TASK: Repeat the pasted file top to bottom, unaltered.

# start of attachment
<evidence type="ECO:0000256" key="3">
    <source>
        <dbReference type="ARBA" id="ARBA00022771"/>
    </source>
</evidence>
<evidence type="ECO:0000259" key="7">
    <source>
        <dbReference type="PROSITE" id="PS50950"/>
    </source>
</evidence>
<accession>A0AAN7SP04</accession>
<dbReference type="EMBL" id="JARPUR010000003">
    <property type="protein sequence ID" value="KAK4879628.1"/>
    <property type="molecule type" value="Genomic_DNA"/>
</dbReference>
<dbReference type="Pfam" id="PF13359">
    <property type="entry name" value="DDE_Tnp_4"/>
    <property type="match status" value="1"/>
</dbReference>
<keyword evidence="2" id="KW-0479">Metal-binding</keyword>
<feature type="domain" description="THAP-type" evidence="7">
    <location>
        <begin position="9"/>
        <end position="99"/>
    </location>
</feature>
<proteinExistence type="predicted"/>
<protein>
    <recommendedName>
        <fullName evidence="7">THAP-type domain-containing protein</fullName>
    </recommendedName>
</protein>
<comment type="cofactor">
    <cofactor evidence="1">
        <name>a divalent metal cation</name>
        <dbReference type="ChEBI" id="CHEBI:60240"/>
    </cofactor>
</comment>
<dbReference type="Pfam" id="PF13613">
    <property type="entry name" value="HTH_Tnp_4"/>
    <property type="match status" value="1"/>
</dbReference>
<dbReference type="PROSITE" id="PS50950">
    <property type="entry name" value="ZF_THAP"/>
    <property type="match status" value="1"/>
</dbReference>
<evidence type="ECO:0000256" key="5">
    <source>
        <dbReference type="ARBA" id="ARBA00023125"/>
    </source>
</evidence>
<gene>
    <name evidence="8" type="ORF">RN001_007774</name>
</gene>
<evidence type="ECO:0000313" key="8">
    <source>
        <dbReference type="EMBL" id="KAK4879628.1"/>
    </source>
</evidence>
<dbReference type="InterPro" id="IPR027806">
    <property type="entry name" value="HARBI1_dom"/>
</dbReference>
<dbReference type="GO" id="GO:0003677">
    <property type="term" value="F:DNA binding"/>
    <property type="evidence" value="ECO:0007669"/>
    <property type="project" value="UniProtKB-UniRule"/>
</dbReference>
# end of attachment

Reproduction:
<evidence type="ECO:0000256" key="3">
    <source>
        <dbReference type="ARBA" id="ARBA00022771"/>
    </source>
</evidence>
<evidence type="ECO:0000259" key="7">
    <source>
        <dbReference type="PROSITE" id="PS50950"/>
    </source>
</evidence>
<accession>A0AAN7SP04</accession>
<dbReference type="EMBL" id="JARPUR010000003">
    <property type="protein sequence ID" value="KAK4879628.1"/>
    <property type="molecule type" value="Genomic_DNA"/>
</dbReference>
<dbReference type="Pfam" id="PF13359">
    <property type="entry name" value="DDE_Tnp_4"/>
    <property type="match status" value="1"/>
</dbReference>
<keyword evidence="2" id="KW-0479">Metal-binding</keyword>
<feature type="domain" description="THAP-type" evidence="7">
    <location>
        <begin position="9"/>
        <end position="99"/>
    </location>
</feature>
<proteinExistence type="predicted"/>
<protein>
    <recommendedName>
        <fullName evidence="7">THAP-type domain-containing protein</fullName>
    </recommendedName>
</protein>
<comment type="cofactor">
    <cofactor evidence="1">
        <name>a divalent metal cation</name>
        <dbReference type="ChEBI" id="CHEBI:60240"/>
    </cofactor>
</comment>
<dbReference type="Pfam" id="PF13613">
    <property type="entry name" value="HTH_Tnp_4"/>
    <property type="match status" value="1"/>
</dbReference>
<dbReference type="PROSITE" id="PS50950">
    <property type="entry name" value="ZF_THAP"/>
    <property type="match status" value="1"/>
</dbReference>
<evidence type="ECO:0000256" key="5">
    <source>
        <dbReference type="ARBA" id="ARBA00023125"/>
    </source>
</evidence>
<gene>
    <name evidence="8" type="ORF">RN001_007774</name>
</gene>
<evidence type="ECO:0000313" key="8">
    <source>
        <dbReference type="EMBL" id="KAK4879628.1"/>
    </source>
</evidence>
<dbReference type="InterPro" id="IPR027806">
    <property type="entry name" value="HARBI1_dom"/>
</dbReference>
<dbReference type="GO" id="GO:0003677">
    <property type="term" value="F:DNA binding"/>
    <property type="evidence" value="ECO:0007669"/>
    <property type="project" value="UniProtKB-UniRule"/>
</dbReference>